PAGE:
As he watched, Stanton had one thought: “They better get Rizz.” When Hernandez didn’t (he hit Rizzo to load the bases), Stanton strode to the plate and obliterated the first pitch he saw, rocketing the ball into the night sky for a grand slam that pushed the Yankees to an unlikely victory and made the summer slogs feel that much farther away.
Will those moments continue? Will that energy always be there? Or to put it another way, who are those Yankees? As Gardner said when I asked him the question the next afternoon, “Well … that’s still to be determined, isn’t it?” And it is.
On Sunday, Stanton homered again and the Yankees came back again. And that is, in the end, what will push the Yankees as far as they can go. They will need to mash. And pitch. And take the opportunities when they are right there in front of them. They will need Stanton. And Judge. And Cole, who pitched well in Friday’s win. And Gardner. And the bullpen guys. And yes, maybe even Bronxie.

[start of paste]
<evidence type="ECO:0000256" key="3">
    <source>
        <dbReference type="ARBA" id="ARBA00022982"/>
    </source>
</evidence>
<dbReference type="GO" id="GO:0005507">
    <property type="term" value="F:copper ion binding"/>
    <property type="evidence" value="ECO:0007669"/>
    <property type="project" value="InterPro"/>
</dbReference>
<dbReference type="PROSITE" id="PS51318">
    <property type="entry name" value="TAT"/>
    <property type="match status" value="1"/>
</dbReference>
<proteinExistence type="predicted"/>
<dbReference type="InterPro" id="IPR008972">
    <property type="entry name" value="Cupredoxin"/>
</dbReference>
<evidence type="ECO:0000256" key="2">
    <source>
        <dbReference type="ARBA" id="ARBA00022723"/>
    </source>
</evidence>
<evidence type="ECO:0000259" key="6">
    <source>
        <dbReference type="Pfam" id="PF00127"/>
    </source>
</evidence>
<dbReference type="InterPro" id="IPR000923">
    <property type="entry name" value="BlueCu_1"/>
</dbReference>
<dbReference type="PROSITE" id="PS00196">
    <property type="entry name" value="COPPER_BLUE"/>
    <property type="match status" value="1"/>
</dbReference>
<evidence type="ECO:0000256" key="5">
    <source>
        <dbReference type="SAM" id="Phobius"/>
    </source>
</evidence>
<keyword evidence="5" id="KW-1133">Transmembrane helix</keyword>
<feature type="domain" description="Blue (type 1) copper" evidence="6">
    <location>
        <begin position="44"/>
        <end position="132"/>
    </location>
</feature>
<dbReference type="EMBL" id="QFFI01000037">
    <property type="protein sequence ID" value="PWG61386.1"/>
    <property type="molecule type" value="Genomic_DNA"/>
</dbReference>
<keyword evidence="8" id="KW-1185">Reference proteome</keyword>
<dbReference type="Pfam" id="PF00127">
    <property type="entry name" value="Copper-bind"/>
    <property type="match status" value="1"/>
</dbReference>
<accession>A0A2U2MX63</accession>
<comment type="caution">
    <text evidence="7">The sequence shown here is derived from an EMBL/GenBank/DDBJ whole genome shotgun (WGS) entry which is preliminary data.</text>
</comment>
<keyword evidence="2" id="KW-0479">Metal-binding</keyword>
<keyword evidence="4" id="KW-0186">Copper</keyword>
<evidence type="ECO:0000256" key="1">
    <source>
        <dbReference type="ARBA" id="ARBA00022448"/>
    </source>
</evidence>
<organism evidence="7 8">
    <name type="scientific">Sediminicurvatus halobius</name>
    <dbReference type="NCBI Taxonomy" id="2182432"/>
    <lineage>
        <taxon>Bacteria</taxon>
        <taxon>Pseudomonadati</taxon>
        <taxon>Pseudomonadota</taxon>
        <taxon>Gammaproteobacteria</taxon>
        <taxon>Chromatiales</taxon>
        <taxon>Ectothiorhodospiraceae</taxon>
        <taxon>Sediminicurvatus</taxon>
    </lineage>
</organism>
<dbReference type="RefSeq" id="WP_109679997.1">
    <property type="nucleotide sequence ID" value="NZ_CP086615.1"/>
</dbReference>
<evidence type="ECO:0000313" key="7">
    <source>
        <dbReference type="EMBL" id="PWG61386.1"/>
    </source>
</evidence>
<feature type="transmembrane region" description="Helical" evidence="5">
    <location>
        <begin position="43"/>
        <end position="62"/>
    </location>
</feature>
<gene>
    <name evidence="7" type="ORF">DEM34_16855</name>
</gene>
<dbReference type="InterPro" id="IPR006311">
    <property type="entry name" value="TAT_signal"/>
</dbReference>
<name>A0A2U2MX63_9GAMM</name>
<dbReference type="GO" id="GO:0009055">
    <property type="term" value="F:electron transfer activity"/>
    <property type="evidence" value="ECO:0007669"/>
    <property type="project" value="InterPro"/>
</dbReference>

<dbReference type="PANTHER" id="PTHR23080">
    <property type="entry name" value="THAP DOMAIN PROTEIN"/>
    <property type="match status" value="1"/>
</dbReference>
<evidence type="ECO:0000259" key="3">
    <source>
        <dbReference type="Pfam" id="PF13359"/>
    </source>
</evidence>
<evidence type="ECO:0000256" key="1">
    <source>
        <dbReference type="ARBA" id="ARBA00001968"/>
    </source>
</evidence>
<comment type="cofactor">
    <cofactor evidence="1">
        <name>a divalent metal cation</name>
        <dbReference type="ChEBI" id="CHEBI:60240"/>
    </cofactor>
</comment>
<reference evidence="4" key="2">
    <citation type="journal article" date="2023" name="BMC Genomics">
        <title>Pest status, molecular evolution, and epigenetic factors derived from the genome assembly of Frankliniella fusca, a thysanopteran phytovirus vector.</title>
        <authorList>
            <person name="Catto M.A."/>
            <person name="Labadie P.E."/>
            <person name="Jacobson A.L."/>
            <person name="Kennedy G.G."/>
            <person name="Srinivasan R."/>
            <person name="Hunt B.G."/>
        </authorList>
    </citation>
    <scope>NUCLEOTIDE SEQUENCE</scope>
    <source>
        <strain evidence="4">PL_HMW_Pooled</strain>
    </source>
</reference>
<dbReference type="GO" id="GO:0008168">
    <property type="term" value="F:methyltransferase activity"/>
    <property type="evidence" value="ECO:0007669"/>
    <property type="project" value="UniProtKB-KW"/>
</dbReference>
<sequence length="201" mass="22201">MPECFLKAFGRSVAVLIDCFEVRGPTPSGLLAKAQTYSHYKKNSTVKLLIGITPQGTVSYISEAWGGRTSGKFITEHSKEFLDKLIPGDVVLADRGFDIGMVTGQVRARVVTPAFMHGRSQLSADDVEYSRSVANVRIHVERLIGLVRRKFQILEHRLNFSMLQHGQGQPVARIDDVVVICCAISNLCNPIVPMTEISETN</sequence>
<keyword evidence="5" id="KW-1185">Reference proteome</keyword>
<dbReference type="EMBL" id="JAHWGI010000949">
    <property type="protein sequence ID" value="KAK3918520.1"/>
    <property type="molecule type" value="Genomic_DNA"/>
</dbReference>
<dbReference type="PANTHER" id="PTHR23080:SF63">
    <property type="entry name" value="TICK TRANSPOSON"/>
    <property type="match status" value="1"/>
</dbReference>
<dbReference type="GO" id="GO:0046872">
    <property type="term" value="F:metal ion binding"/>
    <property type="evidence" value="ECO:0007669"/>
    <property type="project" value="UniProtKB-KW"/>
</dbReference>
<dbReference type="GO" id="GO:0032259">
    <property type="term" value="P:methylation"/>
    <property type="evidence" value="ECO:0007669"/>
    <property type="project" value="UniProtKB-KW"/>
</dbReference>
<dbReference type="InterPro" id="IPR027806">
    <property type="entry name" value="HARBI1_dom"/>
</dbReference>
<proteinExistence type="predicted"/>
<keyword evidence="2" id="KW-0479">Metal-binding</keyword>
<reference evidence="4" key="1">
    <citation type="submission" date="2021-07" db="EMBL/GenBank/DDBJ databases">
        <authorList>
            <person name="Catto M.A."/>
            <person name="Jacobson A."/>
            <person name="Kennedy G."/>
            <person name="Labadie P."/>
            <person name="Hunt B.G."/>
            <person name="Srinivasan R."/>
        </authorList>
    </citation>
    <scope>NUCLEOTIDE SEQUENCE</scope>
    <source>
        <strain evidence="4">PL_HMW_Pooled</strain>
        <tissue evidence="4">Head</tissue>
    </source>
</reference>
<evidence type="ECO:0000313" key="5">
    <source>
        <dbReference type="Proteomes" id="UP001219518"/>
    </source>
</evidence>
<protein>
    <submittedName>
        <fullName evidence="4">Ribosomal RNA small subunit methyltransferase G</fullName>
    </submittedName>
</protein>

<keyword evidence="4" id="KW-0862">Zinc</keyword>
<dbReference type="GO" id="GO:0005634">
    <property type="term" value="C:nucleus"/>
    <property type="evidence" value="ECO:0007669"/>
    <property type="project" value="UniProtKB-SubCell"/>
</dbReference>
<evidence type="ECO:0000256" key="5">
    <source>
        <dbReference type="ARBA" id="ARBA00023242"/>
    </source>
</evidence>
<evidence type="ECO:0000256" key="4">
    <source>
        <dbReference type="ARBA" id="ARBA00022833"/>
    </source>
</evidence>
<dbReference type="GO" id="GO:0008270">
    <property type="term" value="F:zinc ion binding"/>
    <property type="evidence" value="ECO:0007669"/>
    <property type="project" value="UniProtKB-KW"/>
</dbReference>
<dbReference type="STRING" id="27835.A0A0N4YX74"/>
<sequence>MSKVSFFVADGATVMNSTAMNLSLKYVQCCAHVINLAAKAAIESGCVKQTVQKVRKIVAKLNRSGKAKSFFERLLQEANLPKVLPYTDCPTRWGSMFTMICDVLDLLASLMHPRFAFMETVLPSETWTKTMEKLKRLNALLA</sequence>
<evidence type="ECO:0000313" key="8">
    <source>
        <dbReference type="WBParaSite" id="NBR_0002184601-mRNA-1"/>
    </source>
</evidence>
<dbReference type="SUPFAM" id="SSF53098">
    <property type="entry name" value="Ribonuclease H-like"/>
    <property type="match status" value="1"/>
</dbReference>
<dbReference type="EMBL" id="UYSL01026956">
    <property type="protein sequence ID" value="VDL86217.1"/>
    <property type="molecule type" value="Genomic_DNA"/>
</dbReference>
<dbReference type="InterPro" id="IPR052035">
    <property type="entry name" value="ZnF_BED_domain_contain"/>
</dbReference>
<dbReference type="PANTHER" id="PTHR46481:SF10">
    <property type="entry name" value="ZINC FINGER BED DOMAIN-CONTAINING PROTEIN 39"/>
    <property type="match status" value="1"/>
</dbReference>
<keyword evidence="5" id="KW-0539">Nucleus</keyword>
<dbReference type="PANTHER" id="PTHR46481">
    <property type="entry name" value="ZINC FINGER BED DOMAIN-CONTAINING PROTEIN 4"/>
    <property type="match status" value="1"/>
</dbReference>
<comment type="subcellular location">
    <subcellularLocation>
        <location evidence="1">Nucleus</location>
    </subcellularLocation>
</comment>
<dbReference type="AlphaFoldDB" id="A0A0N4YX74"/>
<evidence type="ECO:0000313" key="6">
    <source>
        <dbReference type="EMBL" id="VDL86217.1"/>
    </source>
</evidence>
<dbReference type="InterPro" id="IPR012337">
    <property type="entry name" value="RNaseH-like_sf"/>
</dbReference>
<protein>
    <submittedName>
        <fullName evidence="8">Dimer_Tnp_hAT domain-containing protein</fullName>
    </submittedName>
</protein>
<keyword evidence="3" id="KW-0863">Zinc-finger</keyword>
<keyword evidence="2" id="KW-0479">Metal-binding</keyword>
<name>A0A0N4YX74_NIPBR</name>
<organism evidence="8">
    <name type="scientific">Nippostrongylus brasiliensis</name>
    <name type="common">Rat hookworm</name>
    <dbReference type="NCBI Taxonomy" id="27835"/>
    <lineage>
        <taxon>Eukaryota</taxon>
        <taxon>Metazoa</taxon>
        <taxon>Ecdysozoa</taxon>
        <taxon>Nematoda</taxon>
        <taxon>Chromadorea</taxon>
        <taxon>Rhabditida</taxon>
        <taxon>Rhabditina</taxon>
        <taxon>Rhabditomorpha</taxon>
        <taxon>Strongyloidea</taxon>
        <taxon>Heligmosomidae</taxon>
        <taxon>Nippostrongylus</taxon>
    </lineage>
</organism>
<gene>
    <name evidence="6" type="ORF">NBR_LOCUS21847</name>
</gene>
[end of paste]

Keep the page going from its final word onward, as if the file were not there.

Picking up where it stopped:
There are six games left in this serpentine season, and there was some serious discussion about what to do with Bronxie as the series in Boston neared its end. Travel is tricky for a turtle, so the question was asked: Should Bronxie go on to Toronto with the team? Or perhaps head back to New York and his more familiar surroundings?
There was talk. And debate. And then the Yankees completed their rally, and Bronxie’s record moved to a perfect 6-0, and the answer, to everyone, was obvious. Bronxie is in Toronto. Neither he, nor the Yankees, are going anywhere.